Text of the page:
Venture-backed Sydney company Baraja has announced a multi-year, high-volume commercial deal with Hitachi Construction Machinery, which will see its products used in some of the world’s largest mines.
Baraja made the announcement on Wednesday, calling it the company’s first-ever volume deal. It has developed a new approach to lidar it calls SpectrumScan, which is able to operate in demanding environments at between – 40 to 85 degrees celsius while withstanding high levels of shock and vibration, and has been tested in mines sites around the world.
The deal, said co-founder and CEO Federico Collarte, “confirms Baraja’s maturity in long-range LiDAR by moving our technology to the real world at scale,” adding that “as a continuation of our existing relationship with Hitachi Construction Machinery, this will include the funding and testing partnership.
“The data and durability testing under this partnership will enable a step-change in LiDAR performance and durability in all sectors including autonomous vehicles.”
Baraja describes SpectrumScan as using the same principles as optic fibre technology, precisely steering “infrared lasers through prism-like optics in the sensor, rapidly switching the laser’s wavelength to send each color of light in a different direction.”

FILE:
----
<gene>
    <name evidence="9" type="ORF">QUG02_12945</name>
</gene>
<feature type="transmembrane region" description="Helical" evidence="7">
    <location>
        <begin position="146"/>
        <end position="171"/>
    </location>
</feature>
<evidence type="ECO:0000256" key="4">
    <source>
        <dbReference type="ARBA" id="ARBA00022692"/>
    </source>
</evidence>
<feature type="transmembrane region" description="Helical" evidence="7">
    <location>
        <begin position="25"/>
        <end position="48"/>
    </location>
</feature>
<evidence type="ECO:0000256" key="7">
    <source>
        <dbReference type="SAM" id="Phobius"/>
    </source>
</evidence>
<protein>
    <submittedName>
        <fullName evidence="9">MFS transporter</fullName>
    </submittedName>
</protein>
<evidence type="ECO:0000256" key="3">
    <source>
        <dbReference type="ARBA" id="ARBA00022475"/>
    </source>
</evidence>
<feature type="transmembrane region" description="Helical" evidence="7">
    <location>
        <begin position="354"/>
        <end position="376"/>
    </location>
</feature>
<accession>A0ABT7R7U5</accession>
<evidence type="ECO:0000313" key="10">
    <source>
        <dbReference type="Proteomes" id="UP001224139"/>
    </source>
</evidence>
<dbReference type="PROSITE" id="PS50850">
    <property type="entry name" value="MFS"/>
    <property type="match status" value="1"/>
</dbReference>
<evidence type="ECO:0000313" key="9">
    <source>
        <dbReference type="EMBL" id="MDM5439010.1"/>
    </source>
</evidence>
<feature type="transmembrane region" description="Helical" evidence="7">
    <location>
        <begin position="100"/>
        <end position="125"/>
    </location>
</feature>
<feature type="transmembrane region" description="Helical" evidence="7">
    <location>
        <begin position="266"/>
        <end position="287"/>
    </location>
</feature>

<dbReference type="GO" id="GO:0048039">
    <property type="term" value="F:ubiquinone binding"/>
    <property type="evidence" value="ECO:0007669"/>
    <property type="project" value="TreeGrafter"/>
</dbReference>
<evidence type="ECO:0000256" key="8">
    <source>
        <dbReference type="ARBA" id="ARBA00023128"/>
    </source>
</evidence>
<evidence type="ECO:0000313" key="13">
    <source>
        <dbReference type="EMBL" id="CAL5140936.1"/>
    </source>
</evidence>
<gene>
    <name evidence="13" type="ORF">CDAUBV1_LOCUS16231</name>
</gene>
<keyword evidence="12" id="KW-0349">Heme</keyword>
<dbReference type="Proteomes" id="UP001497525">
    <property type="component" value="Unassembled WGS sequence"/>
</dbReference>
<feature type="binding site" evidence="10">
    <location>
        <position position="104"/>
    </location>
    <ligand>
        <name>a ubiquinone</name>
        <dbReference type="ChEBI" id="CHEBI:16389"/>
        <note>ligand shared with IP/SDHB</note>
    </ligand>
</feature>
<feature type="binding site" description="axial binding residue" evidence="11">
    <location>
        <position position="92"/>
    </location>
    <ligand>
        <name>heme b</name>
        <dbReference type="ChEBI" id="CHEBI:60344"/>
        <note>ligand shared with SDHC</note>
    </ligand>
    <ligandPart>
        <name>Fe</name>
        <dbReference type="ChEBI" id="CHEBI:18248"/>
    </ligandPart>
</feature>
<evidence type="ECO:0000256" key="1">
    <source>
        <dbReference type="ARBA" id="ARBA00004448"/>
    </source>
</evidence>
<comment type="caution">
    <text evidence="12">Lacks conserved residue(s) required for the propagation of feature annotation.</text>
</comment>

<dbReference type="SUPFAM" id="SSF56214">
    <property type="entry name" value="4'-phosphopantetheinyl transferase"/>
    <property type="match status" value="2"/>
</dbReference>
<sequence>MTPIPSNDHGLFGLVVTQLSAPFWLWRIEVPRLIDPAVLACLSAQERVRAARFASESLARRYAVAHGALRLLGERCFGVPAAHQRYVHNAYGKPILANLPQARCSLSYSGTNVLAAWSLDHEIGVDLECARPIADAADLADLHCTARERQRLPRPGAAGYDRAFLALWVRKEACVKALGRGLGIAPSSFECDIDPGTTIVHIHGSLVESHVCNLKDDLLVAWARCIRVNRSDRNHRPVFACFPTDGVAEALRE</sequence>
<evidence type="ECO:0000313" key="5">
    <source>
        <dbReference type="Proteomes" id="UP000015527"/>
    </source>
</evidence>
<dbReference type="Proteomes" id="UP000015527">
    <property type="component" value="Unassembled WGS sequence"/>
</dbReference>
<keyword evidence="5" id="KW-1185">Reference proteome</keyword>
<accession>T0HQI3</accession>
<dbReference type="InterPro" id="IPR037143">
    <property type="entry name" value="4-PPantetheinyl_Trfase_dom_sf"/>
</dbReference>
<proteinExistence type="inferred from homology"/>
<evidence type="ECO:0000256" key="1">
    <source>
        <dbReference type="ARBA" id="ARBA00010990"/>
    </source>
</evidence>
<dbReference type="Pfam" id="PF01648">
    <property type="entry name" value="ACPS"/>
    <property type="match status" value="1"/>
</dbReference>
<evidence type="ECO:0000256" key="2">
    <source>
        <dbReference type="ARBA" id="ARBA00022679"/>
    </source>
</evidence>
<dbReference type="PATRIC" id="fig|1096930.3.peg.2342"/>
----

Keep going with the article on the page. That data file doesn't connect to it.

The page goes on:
The Hitachi Construction Machinery announcement follows a $40 million funding round completed in March, featuring Main Sequence and Blackbird, as well as Hitachi as a new investor. Baraja also entered a partnership this year with automotive supplier Veoneer focussed on Lidar for autonomous vehicles.
“Following our strategic investment in Baraja earlier this year, this commercial deal demonstrates our continued confidence in Spectrum-Scan™ LiDAR as a high-performance system,” said Hideshi Fukumoto, CTO at Hitachi Construction Machinery.
The company is also a finalist in the Advanced Manufacturing category at the InnovationAus 2021 Awards, with winners to be announced on December 1.
Baraja was founded in 2016 in a garage by Collarte and CTO Cibby Pulikkaseril, both telecommunications engineers, and then became the first tenant at the CSIRO’s Lindfield Collaboration Hub.
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